Apple Inc (AAPL) shares have hit an all-time high of $600.01/ share (before closing for the day at $585.56/ share), giving the company a $545 billion valuation, making it the largest company in the world in terms of market capitalization. This happened right after the first batch of “the new iPad” was sold in Australia (from telecom company Telstra’s stores); soon to be followed by sales in Japan, Germany and the US, from retailers like WalMart, Best Buy & Radio Shack apart from Apple’s own Apple Stores.
The company shares reached $500/ share only a month back and the share price has jumped 44% this year alone.
Apple could be valued even higher, according to Morgan Stanley Analyst Ms. Kathryn Huberty, who revised her target price from $515 to $720, predicting that the company would go to $960 (or higher) on a $80 Earnings Per Share (EPS) in 2013. This is based on a Price-Earning Ratio (P/E) of 12, which is at the lower end of Apple’s historical forward P/E (currently at approx. 17). Morgan Stanley is not the only firm revising their prices upwards, earlier Piper Jaffray and recently Oppenheimer & UBS also have revised their target prices for AAPL. I am sure, others institutions will soon follow suit. IF Ms. Huberty’s price predictions for 2013 come true, that would give Apple Inc. a market valuation to the tune of a mythical $1 trillion!
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It has been five months since Steve Jobs passed away (February 24, 1955 – October 5, 2011). While the world has moved on from mourning the passage of the maven, not a day passes that some blog, some tech site does not reference his contributions. This will persist for a long time to come – such was the gift, the genius of Jobs.
In an amazing coincidence, I was in the US, in fact, very close to Infinite Loop, Cupertino, California – the HQ of Apple Inc., when news broke of his passing, and had come out of an Apple Store less than an hour back. As a latecomer to the world of iPods, iPhones, Macs, OS X and Apple in general, I was nonetheless swept away by the marvel of Job’s creations, his farsightedness and above all, his boldness in defining what the user experience could be. His death came as a shock in slow motion, increasing in intensity, rather than diminishing.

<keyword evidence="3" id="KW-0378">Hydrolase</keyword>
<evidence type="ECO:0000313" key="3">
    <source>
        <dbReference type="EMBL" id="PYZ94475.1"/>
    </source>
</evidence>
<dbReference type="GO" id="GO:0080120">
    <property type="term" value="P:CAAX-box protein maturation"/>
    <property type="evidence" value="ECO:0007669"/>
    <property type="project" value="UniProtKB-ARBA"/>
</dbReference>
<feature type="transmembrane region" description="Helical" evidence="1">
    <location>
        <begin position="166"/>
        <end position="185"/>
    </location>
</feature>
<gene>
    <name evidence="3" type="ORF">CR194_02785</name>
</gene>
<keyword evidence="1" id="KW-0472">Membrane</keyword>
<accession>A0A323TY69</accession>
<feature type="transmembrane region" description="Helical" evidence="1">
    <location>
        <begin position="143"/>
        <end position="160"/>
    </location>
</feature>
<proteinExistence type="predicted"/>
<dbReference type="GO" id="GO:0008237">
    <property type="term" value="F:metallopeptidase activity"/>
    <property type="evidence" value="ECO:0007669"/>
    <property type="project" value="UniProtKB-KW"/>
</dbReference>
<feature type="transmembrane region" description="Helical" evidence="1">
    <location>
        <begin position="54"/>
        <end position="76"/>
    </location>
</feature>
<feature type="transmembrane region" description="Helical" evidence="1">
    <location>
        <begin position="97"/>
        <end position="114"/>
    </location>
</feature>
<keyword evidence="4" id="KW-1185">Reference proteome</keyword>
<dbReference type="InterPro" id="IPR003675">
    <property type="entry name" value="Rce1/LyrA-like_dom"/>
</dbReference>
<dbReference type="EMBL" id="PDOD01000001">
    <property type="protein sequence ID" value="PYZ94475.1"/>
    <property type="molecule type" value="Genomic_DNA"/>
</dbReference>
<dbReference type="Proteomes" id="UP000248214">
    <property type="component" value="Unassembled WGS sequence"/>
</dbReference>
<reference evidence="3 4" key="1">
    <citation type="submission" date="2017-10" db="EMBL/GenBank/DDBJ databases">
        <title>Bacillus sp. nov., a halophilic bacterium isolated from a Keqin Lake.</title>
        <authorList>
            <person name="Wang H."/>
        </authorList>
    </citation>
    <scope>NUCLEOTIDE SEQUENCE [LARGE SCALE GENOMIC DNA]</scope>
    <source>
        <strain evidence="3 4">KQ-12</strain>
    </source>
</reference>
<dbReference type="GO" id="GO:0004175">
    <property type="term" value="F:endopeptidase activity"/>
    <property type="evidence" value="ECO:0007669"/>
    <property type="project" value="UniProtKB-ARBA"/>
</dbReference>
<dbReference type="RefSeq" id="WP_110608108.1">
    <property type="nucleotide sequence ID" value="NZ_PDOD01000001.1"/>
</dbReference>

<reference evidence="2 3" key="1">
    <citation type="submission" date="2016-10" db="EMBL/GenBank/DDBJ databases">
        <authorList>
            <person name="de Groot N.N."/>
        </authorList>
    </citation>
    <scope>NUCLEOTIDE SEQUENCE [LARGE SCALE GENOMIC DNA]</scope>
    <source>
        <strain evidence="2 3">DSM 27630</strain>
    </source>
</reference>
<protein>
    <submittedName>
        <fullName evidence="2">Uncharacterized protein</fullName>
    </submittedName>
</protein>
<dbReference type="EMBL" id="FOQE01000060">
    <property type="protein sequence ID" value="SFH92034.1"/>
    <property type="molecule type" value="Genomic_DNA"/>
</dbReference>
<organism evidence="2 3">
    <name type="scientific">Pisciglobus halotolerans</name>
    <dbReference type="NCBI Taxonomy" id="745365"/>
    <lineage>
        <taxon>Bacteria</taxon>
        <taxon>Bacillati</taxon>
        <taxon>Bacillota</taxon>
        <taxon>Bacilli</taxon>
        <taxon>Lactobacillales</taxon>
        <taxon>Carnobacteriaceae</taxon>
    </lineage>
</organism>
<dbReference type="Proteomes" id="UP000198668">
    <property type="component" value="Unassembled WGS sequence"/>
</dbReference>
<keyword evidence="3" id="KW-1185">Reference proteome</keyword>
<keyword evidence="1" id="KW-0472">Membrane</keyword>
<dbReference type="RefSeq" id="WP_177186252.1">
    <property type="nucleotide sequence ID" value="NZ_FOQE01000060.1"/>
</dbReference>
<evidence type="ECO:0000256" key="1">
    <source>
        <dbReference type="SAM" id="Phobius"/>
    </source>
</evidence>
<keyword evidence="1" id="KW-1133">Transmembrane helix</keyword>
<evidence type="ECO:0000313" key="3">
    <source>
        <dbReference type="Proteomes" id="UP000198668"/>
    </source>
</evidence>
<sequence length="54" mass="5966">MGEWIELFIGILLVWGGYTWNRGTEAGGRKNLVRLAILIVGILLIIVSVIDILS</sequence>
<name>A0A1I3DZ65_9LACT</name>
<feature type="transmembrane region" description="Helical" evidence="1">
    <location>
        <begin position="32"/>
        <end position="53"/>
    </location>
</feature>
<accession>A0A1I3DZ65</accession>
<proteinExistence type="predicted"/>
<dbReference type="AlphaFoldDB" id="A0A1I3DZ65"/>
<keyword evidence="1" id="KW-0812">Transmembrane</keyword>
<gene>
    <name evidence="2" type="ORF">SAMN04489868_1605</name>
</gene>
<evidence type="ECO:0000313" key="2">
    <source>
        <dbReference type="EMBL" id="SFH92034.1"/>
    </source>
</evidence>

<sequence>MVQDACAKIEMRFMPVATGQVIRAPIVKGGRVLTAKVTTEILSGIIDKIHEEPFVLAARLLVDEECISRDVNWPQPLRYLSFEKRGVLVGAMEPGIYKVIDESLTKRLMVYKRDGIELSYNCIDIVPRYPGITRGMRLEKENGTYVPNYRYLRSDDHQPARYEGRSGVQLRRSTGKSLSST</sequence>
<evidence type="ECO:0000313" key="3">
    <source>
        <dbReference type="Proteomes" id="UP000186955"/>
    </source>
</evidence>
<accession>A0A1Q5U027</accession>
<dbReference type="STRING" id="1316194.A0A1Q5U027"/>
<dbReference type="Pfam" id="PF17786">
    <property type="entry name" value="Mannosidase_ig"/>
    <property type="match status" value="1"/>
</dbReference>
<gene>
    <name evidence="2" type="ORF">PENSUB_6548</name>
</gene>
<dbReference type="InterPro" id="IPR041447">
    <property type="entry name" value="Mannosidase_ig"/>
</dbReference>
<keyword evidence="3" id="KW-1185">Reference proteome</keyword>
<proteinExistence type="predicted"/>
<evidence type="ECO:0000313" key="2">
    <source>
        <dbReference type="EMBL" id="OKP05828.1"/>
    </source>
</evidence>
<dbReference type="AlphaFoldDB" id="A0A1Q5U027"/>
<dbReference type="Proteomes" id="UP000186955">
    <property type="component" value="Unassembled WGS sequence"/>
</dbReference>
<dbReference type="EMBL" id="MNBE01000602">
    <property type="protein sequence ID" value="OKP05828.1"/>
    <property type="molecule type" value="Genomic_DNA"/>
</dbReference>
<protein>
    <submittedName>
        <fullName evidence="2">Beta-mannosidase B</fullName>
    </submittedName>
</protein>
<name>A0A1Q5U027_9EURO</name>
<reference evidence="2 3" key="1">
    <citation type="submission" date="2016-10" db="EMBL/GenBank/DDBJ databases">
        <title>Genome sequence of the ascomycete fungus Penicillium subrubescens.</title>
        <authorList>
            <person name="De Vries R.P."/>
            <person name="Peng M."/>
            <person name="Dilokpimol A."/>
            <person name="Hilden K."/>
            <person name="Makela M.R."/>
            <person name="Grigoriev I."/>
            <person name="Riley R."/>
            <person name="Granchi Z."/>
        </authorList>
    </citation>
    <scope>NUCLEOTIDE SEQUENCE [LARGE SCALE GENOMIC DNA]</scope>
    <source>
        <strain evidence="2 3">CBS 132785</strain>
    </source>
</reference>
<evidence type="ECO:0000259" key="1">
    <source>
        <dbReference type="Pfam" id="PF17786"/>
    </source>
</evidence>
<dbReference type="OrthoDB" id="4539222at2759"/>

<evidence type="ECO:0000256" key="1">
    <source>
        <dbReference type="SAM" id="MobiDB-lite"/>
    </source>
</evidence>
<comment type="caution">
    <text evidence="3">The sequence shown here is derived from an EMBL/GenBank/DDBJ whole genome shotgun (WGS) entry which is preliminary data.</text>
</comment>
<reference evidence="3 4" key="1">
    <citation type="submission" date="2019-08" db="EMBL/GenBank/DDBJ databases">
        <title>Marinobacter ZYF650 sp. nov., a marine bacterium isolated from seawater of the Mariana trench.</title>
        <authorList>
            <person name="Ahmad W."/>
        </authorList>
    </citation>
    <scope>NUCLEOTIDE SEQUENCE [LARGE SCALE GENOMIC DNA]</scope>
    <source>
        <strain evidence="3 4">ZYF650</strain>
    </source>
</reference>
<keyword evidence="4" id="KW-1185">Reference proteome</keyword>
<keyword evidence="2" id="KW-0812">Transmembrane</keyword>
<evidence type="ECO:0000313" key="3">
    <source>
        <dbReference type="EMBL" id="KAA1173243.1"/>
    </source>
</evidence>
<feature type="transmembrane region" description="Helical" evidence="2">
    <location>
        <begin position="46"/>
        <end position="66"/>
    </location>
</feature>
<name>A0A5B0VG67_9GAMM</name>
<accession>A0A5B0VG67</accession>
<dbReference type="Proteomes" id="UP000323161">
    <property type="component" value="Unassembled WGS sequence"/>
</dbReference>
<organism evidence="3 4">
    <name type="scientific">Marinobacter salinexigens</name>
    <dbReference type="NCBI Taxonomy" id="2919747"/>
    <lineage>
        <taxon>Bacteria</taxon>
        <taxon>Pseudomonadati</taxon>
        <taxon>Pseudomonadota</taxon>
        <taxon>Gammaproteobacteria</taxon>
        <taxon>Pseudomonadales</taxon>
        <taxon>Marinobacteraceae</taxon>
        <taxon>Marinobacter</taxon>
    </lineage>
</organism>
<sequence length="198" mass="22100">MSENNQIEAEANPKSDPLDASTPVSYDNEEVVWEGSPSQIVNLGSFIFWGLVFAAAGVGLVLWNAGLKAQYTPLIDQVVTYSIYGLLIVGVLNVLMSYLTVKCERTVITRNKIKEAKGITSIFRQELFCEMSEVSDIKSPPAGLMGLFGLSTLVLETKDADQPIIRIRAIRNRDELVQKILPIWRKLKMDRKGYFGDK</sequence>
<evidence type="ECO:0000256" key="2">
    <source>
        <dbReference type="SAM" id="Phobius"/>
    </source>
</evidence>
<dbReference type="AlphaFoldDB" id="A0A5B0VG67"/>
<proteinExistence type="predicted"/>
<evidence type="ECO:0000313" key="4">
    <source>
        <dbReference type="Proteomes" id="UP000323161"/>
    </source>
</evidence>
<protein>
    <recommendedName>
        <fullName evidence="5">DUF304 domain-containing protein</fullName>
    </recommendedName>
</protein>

In an earlier post, I had talked about his life and philosophies a little. Here is just a throwback to the inevitable questions, “Will there be another Steve Jobs?”
My answer, “Never”.
It is the same answer I would give to the question, “Will the world ever stop celebrating the life, times and works of Steve Jobs?”
Steve Jobs has quit as the CEO of Apple Inc (AAPL). His letter read:
To the Apple Board of Directors and the Apple Community:
I have always said if there ever came a day when I could no longer meet my duties and expectations as Apple’s CEO, I would be the first to let you know. Unfortunately, that day has come.
I hereby resign as CEO of Apple. I would like to serve, if the Board sees fit, as Chairman of the Board, director and Apple employee.
As far as my successor goes, I strongly recommend that we execute our succession plan and name Tim Cook as CEO of Apple.
I believe Apple’s brightest and most innovative days are ahead of it. And I look forward to watching and contributing to its success in a new role.
I have made some of the best friends of my life at Apple, and I thank you all for the many years of being able to work alongside you.
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Apple (AAPL) temporarily overtook Exxon (XOM) to become the world’s largest publicly listed company, in terms of their market capitalization. This is a remarkable turnaround for a company that was on the brink of bankruptcy in 1997, a mere 14 years back, and a remarkable achievement for a company that was valued at US$50 billion less than Exxon a few weeks back!
TechCrunch has a beautiful timeline of the race as both firms take turns at wearing the market cap crown.
In the days to come Apple is sure to become the largest public company, specially when iCloud goes mainstream and iPhone5 (iPhone 4G?) hits the streets.